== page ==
With the railways’ finances beginning to bite, and the finance ministry is making it clear it will not be able to help much in FY17, railway minister Suresh Prabhu has asked Railway Board members for suggestions — within 15 days — on how the board needs to be restructured.
Till October, the railways was around 10% short of its internal target for passenger and freight revenue, making it clear that FY16’s operating ratio target of 88.5% will be breached significantly. On top of this, the railways needs to spend at least R32,000 crore next year on account of the Seventh Pay Commission (SPC) — since the SPC will be applicable from January 2016, the burden in FY17 will be R40,000 crore.
The biggest problem, Prabhu has highlighted, is the “lack of cross-functional collaboration”, as a result of which “any theme which requires us to collaborate has languished, eg, increase in average speeds, integrated use of Information Technology, integrated planning, motive power strategy, etc”.
In addition, Prabhu has asked members to orient the board “to business needs rather than functional needs”, as a result of which “we have made limited progress in increasing non fare revenues which is primarily due to lack of this ‘business mindset’”. “Corporate goal”, Prabhu has said, “must take precedence over anything else”.
Advertisements, from where the railways gets only R350 crore a year right now, are a good example of such lack of cross-functional collaboration. If the railways is to get higher revenue from here, there will have to be a concerted effort to get advertising in railway stations as well as on trains. Any company working on this will have to deal with the engineering department for platform advertising, with the electrical department if the advertising is to be backlit, with the mechanical division if the advertising is to be on trains — there are 13 different services within the railways.
The Railways Project Simran, to be able to do 24×7 tracking of trains was, to cite another example, launched as a pilot by the signalling and telecom department but got stalled due to factional rivalries in the Railway Board. The project was finally given to traffic operations and has yet to restart.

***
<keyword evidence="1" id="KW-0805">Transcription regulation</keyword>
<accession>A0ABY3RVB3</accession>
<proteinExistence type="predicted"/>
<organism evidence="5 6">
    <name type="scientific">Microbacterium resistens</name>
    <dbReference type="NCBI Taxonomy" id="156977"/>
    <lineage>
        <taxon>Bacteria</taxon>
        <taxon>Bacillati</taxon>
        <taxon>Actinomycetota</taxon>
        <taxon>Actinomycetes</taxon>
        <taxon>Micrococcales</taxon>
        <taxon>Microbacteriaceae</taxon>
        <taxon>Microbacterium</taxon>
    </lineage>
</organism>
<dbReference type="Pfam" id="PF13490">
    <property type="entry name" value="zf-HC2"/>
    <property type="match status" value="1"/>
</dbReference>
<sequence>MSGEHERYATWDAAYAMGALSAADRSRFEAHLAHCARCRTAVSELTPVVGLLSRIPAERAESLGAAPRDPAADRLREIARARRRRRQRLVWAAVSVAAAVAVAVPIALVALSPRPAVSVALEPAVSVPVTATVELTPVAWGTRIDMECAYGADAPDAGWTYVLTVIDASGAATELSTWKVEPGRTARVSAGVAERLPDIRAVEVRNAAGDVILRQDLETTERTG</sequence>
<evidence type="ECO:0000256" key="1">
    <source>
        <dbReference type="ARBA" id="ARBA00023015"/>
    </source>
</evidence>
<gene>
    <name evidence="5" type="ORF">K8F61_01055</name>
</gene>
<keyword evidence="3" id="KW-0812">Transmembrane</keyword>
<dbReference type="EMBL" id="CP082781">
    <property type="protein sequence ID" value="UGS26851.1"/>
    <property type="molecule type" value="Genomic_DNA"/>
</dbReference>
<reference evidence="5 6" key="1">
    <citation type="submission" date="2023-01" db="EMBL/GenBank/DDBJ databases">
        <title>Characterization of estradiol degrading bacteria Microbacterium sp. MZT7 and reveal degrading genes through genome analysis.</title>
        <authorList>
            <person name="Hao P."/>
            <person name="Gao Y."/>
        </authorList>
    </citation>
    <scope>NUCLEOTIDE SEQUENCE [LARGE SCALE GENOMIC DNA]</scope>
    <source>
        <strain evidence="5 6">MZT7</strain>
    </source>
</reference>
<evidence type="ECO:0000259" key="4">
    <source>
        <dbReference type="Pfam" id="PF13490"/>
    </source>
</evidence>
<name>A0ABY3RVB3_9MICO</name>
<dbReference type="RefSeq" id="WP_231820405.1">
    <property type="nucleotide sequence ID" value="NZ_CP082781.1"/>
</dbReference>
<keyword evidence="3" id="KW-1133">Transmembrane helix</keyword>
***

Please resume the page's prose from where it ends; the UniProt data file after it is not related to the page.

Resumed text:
In another case involving the making of dual-traction locomotives that can run on both diesel and electricity, a tussle between the mechanical and electrical wings of the Railway Board ensured that the pilot project of 10 locomotives was split between Chittaranjan Locomotive Works (electrical) and Diesel Locomotive Works (diesel), instead of being entrusted to just one of them.
While restructuring of the Railway Board has been something several committees have suggested in the past, Prabhu wants the board members to make suggestions so that there is a greater buy-in from within and, in any case, the suggestions will probably be more realistic than those from committees set up under non-railway officials. The financial powers of the board had, in any case, changed considerably since Prabhu had decentralised a lot of decision-making down to the level of general managers last year.
The railways’ earnings up to October this fiscal were lower than its own internal target for the period by Rs 9,086 crore or 9%, resulting in a worrisome operating ratio of 97%.